The Regional District of East Kootenay (RDEK) is hoping to bring a new Flood Control Service to Electoral Area A to help fund flood mitigation projects. Area A Director Mike Sosnowski, RDEK Engineering Services Manager Brian Funke, and RDEK Chief Financial Officer Shawn Tomlin unveiled the proposal during an open house at the Hosmer Community Hall on Monday, March 31.
Under the Local Government Act, funds that are collected by a regional district for a service must stay with that specific service. The RDEK currently has additional revenue from the taxes collected for the Solid Waste Service. Their intention is to use the revenue to reduce the taxation for the Solid Waste Service, offsetting a new taxation for the Flood Control Service.
“Right now we don’t have a flood control service and so there isn’t a service to pull money from,” said Chief Financial Officer Shawn Tomlin. “Because we have to maintain each service with its own separate fund, in order to provide this ongoing flood mitigation fund, we need to be collecting the taxes specifically for it.”
Funds for the Flood Control Service would be collected through property taxation to cover the regular maintenance costs of flood control infrastructure and to create a reserve fund. The reserve fund would allow the RDEK to have the match funding (community portion) required when grant programs become available from the provincial and federal governments, enabling them to take on larger projects. On top of going towards flood mitigation projects, the funds could contribute to the operation and maintenance of flood related works or improvements, such as dikes and berms.
“If we can make a couple hundred-thousand dollars a year out of the [Solid Waste Service], move that money over to the [Flood Control Service], over the years, I’d like to see a million dollars reserved for when diking programs come along,” commented Area A Director Mike Sosnowski. “This way, everybody in the valley benefits from that municipal solid waste reserve, and we’re just moving it, so it’s not costing the guy on the hill, or the guy on the floodplain, any money.”
Community members in attendance voiced their concerns with the proposal, questioning if there would be a strategic flood plan developed, why engineers and experts weren’t present at the meeting, and how the problem areas would be determined. Residents also asked why there were no solutions for flood issues that are happening right now.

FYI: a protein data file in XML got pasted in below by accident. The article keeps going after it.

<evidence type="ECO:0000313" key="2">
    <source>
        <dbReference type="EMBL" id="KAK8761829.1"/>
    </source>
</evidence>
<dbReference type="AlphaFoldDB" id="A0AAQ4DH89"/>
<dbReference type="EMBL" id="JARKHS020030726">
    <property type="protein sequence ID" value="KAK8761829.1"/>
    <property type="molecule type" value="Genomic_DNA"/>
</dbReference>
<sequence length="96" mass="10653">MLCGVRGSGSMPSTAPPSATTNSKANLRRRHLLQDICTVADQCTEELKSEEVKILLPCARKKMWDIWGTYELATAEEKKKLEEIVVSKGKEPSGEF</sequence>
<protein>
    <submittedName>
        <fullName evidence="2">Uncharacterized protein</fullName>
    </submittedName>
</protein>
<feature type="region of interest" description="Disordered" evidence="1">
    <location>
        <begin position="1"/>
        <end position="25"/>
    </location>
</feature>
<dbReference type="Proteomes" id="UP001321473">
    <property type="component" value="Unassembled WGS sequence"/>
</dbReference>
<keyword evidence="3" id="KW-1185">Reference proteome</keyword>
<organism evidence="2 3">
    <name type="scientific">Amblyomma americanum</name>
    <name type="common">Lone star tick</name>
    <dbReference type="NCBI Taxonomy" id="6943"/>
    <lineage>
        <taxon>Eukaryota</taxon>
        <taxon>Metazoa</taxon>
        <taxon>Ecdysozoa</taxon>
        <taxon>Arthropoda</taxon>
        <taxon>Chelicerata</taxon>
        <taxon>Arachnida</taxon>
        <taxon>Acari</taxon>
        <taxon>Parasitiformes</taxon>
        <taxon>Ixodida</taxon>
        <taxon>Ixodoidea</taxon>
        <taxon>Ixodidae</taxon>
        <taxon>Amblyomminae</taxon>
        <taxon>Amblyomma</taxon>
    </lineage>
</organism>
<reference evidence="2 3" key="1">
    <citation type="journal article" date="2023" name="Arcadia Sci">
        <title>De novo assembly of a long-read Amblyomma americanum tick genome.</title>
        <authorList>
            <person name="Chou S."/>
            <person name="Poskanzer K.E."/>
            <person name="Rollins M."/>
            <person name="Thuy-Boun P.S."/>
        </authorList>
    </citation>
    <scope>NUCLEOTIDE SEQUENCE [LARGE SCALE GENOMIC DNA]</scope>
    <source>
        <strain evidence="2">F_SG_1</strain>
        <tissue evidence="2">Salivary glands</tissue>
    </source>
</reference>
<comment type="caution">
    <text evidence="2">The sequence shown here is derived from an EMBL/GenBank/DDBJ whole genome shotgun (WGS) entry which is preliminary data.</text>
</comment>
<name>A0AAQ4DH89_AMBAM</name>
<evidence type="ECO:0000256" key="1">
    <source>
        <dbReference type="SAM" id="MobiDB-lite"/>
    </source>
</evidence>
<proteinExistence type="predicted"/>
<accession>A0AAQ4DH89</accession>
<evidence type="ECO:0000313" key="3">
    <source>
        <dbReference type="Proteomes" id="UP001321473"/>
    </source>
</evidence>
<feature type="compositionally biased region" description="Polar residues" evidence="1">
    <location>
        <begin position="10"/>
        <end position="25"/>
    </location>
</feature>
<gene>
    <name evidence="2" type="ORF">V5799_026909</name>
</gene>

Sosnowski explained this is only the first step in the process and that it is necessary to address any of the other concerns. If the proposed service proceeds, potential projects identified by the public, river engineering consultations, and the RDEK would be brought forward and prioritized by the RDEK Board.
“This meeting tonight isn’t about the projects that we’re going to do. It’s about using the vehicle we have found to raise money to do projects,” Sosnowski stated. “Anything we can do is better than doing nothing. Moving forward is better than spinning our wheels. We’re just lucky to have the money available.”
An alternative approval process will be conducted by the RDEK in the next few months. Eligible electors in Area A will be given the chance to submit an Elector Response Form if they are opposed to the Flood Control Service being established. If after the deadline, at least 10 per cent of the electors in Area A have signed and submitted Elector Response Forms, the RDEK Board will not be able to move forward with establishing the service unless it receives assent of the electors by voting.
The bylaw related to the proposed service was given three readings by the RDEK Board on Friday, April 4, and will now be forwarded for Ministry approval.
The alternative approval process is expected to begin in mid to late May, however, it will depend on when the RDEK gets the draft bylaw back from the Ministry.
For more information on the proposed Area A Flood Control Service, visit www.rdek.bc.ca.